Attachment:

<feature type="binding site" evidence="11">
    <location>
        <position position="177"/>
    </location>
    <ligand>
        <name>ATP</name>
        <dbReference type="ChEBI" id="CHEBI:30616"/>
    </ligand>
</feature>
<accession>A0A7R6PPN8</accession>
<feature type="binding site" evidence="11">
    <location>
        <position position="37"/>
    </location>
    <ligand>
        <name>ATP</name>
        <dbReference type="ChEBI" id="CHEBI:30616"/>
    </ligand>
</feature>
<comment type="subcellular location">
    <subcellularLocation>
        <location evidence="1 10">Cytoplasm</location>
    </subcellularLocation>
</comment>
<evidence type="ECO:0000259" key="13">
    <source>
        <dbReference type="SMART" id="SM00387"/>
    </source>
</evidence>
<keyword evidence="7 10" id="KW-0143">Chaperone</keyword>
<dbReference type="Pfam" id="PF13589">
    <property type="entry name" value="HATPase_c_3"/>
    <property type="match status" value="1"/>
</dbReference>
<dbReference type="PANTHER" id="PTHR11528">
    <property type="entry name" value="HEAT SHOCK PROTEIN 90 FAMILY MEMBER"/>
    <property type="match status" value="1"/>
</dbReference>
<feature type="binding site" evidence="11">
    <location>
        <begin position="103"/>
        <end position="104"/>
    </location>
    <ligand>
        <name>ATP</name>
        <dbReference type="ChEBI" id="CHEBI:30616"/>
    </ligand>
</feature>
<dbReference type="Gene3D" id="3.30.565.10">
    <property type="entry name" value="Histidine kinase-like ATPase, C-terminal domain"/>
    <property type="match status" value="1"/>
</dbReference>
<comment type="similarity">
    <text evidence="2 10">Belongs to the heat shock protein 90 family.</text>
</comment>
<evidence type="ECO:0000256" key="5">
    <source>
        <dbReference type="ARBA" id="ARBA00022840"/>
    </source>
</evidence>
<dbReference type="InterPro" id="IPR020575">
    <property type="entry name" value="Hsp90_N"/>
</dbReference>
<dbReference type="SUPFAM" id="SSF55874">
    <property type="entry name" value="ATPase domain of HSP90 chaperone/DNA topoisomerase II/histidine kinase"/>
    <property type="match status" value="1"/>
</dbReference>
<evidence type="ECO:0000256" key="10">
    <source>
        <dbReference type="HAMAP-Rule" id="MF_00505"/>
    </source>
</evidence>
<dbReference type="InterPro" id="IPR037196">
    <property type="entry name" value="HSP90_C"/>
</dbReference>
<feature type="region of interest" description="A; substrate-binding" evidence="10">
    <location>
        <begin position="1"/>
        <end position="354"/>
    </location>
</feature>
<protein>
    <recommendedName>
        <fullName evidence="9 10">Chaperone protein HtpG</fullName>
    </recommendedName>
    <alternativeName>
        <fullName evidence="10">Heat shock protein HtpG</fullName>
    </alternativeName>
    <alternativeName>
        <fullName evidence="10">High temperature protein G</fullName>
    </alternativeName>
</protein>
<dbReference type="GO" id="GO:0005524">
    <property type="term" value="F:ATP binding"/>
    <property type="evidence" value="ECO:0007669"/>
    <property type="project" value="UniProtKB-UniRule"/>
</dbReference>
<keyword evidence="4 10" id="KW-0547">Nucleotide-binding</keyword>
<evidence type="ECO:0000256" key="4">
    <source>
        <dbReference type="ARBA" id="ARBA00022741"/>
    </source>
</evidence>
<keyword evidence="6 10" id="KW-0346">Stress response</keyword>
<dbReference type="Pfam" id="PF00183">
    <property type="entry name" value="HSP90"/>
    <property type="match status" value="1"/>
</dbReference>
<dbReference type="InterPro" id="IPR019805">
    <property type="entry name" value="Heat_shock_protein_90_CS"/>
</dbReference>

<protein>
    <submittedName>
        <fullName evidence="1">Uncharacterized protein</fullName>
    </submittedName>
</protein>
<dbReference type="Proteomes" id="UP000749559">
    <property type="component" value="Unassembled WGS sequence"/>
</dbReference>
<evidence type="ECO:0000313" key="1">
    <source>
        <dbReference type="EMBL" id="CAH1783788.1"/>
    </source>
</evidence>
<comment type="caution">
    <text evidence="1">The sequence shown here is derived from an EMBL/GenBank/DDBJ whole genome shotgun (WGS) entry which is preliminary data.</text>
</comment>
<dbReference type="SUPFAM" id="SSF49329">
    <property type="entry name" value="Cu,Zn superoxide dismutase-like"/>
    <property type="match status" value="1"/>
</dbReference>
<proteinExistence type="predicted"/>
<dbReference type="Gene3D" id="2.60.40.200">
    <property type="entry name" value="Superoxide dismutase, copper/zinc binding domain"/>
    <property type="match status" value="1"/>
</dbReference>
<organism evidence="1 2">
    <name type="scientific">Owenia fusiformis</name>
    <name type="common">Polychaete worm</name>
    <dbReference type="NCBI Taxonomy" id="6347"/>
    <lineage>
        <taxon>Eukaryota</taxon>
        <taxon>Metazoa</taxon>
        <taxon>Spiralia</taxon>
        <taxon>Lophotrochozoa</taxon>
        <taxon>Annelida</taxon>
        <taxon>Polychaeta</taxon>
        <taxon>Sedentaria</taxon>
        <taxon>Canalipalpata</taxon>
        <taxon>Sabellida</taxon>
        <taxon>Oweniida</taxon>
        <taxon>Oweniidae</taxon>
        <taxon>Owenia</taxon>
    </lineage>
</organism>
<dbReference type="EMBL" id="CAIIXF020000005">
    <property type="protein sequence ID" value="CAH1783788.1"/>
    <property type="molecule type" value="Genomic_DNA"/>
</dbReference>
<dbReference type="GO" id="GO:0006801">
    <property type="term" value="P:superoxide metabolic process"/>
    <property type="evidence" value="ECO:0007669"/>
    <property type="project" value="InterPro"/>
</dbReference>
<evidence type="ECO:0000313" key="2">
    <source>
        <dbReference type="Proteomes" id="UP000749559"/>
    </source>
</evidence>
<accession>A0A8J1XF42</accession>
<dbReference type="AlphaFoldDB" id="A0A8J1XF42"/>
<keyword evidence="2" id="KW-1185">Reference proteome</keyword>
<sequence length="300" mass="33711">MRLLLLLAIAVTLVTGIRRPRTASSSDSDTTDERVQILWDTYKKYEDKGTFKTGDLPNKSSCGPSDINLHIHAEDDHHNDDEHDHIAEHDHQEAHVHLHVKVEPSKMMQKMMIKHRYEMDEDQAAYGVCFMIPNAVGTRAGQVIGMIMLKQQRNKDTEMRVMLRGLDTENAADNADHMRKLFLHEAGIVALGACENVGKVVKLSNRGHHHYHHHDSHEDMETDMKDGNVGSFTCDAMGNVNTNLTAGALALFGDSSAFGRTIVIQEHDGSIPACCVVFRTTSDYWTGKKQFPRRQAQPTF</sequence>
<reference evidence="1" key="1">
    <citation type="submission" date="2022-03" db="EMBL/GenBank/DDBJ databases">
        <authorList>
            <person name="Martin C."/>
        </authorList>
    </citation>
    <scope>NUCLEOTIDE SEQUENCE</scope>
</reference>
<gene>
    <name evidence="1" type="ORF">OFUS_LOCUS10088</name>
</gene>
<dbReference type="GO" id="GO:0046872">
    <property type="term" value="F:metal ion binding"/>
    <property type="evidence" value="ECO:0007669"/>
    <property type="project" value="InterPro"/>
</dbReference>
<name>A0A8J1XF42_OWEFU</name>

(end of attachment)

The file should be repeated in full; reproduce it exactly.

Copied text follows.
<feature type="binding site" evidence="11">
    <location>
        <position position="177"/>
    </location>
    <ligand>
        <name>ATP</name>
        <dbReference type="ChEBI" id="CHEBI:30616"/>
    </ligand>
</feature>
<accession>A0A7R6PPN8</accession>
<feature type="binding site" evidence="11">
    <location>
        <position position="37"/>
    </location>
    <ligand>
        <name>ATP</name>
        <dbReference type="ChEBI" id="CHEBI:30616"/>
    </ligand>
</feature>
<comment type="subcellular location">
    <subcellularLocation>
        <location evidence="1 10">Cytoplasm</location>
    </subcellularLocation>
</comment>
<evidence type="ECO:0000259" key="13">
    <source>
        <dbReference type="SMART" id="SM00387"/>
    </source>
</evidence>
<keyword evidence="7 10" id="KW-0143">Chaperone</keyword>
<dbReference type="Pfam" id="PF13589">
    <property type="entry name" value="HATPase_c_3"/>
    <property type="match status" value="1"/>
</dbReference>
<dbReference type="PANTHER" id="PTHR11528">
    <property type="entry name" value="HEAT SHOCK PROTEIN 90 FAMILY MEMBER"/>
    <property type="match status" value="1"/>
</dbReference>
<feature type="binding site" evidence="11">
    <location>
        <begin position="103"/>
        <end position="104"/>
    </location>
    <ligand>
        <name>ATP</name>
        <dbReference type="ChEBI" id="CHEBI:30616"/>
    </ligand>
</feature>
<dbReference type="Gene3D" id="3.30.565.10">
    <property type="entry name" value="Histidine kinase-like ATPase, C-terminal domain"/>
    <property type="match status" value="1"/>
</dbReference>
<comment type="similarity">
    <text evidence="2 10">Belongs to the heat shock protein 90 family.</text>
</comment>
<evidence type="ECO:0000256" key="5">
    <source>
        <dbReference type="ARBA" id="ARBA00022840"/>
    </source>
</evidence>
<dbReference type="InterPro" id="IPR020575">
    <property type="entry name" value="Hsp90_N"/>
</dbReference>
<dbReference type="SUPFAM" id="SSF55874">
    <property type="entry name" value="ATPase domain of HSP90 chaperone/DNA topoisomerase II/histidine kinase"/>
    <property type="match status" value="1"/>
</dbReference>
<evidence type="ECO:0000256" key="10">
    <source>
        <dbReference type="HAMAP-Rule" id="MF_00505"/>
    </source>
</evidence>
<dbReference type="InterPro" id="IPR037196">
    <property type="entry name" value="HSP90_C"/>
</dbReference>
<feature type="region of interest" description="A; substrate-binding" evidence="10">
    <location>
        <begin position="1"/>
        <end position="354"/>
    </location>
</feature>
<protein>
    <recommendedName>
        <fullName evidence="9 10">Chaperone protein HtpG</fullName>
    </recommendedName>
    <alternativeName>
        <fullName evidence="10">Heat shock protein HtpG</fullName>
    </alternativeName>
    <alternativeName>
        <fullName evidence="10">High temperature protein G</fullName>
    </alternativeName>
</protein>
<dbReference type="GO" id="GO:0005524">
    <property type="term" value="F:ATP binding"/>
    <property type="evidence" value="ECO:0007669"/>
    <property type="project" value="UniProtKB-UniRule"/>
</dbReference>
<keyword evidence="4 10" id="KW-0547">Nucleotide-binding</keyword>
<evidence type="ECO:0000256" key="4">
    <source>
        <dbReference type="ARBA" id="ARBA00022741"/>
    </source>
</evidence>
<keyword evidence="6 10" id="KW-0346">Stress response</keyword>
<dbReference type="Pfam" id="PF00183">
    <property type="entry name" value="HSP90"/>
    <property type="match status" value="1"/>
</dbReference>
<dbReference type="InterPro" id="IPR019805">
    <property type="entry name" value="Heat_shock_protein_90_CS"/>
</dbReference>

<protein>
    <submittedName>
        <fullName evidence="1">Uncharacterized protein</fullName>
    </submittedName>
</protein>
<dbReference type="Proteomes" id="UP000749559">
    <property type="component" value="Unassembled WGS sequence"/>
</dbReference>
<evidence type="ECO:0000313" key="1">
    <source>
        <dbReference type="EMBL" id="CAH1783788.1"/>
    </source>
</evidence>
<comment type="caution">
    <text evidence="1">The sequence shown here is derived from an EMBL/GenBank/DDBJ whole genome shotgun (WGS) entry which is preliminary data.</text>
</comment>
<dbReference type="SUPFAM" id="SSF49329">
    <property type="entry name" value="Cu,Zn superoxide dismutase-like"/>
    <property type="match status" value="1"/>
</dbReference>
<proteinExistence type="predicted"/>
<dbReference type="Gene3D" id="2.60.40.200">
    <property type="entry name" value="Superoxide dismutase, copper/zinc binding domain"/>
    <property type="match status" value="1"/>
</dbReference>
<organism evidence="1 2">
    <name type="scientific">Owenia fusiformis</name>
    <name type="common">Polychaete worm</name>
    <dbReference type="NCBI Taxonomy" id="6347"/>
    <lineage>
        <taxon>Eukaryota</taxon>
        <taxon>Metazoa</taxon>
        <taxon>Spiralia</taxon>
        <taxon>Lophotrochozoa</taxon>
        <taxon>Annelida</taxon>
        <taxon>Polychaeta</taxon>
        <taxon>Sedentaria</taxon>
        <taxon>Canalipalpata</taxon>
        <taxon>Sabellida</taxon>
        <taxon>Oweniida</taxon>
        <taxon>Oweniidae</taxon>
        <taxon>Owenia</taxon>
    </lineage>
</organism>
<dbReference type="EMBL" id="CAIIXF020000005">
    <property type="protein sequence ID" value="CAH1783788.1"/>
    <property type="molecule type" value="Genomic_DNA"/>
</dbReference>
<dbReference type="GO" id="GO:0006801">
    <property type="term" value="P:superoxide metabolic process"/>
    <property type="evidence" value="ECO:0007669"/>
    <property type="project" value="InterPro"/>
</dbReference>
<evidence type="ECO:0000313" key="2">
    <source>
        <dbReference type="Proteomes" id="UP000749559"/>
    </source>
</evidence>
<accession>A0A8J1XF42</accession>
<dbReference type="AlphaFoldDB" id="A0A8J1XF42"/>
<keyword evidence="2" id="KW-1185">Reference proteome</keyword>
<sequence length="300" mass="33711">MRLLLLLAIAVTLVTGIRRPRTASSSDSDTTDERVQILWDTYKKYEDKGTFKTGDLPNKSSCGPSDINLHIHAEDDHHNDDEHDHIAEHDHQEAHVHLHVKVEPSKMMQKMMIKHRYEMDEDQAAYGVCFMIPNAVGTRAGQVIGMIMLKQQRNKDTEMRVMLRGLDTENAADNADHMRKLFLHEAGIVALGACENVGKVVKLSNRGHHHYHHHDSHEDMETDMKDGNVGSFTCDAMGNVNTNLTAGALALFGDSSAFGRTIVIQEHDGSIPACCVVFRTTSDYWTGKKQFPRRQAQPTF</sequence>
<reference evidence="1" key="1">
    <citation type="submission" date="2022-03" db="EMBL/GenBank/DDBJ databases">
        <authorList>
            <person name="Martin C."/>
        </authorList>
    </citation>
    <scope>NUCLEOTIDE SEQUENCE</scope>
</reference>
<gene>
    <name evidence="1" type="ORF">OFUS_LOCUS10088</name>
</gene>
<dbReference type="GO" id="GO:0046872">
    <property type="term" value="F:metal ion binding"/>
    <property type="evidence" value="ECO:0007669"/>
    <property type="project" value="InterPro"/>
</dbReference>
<name>A0A8J1XF42_OWEFU</name>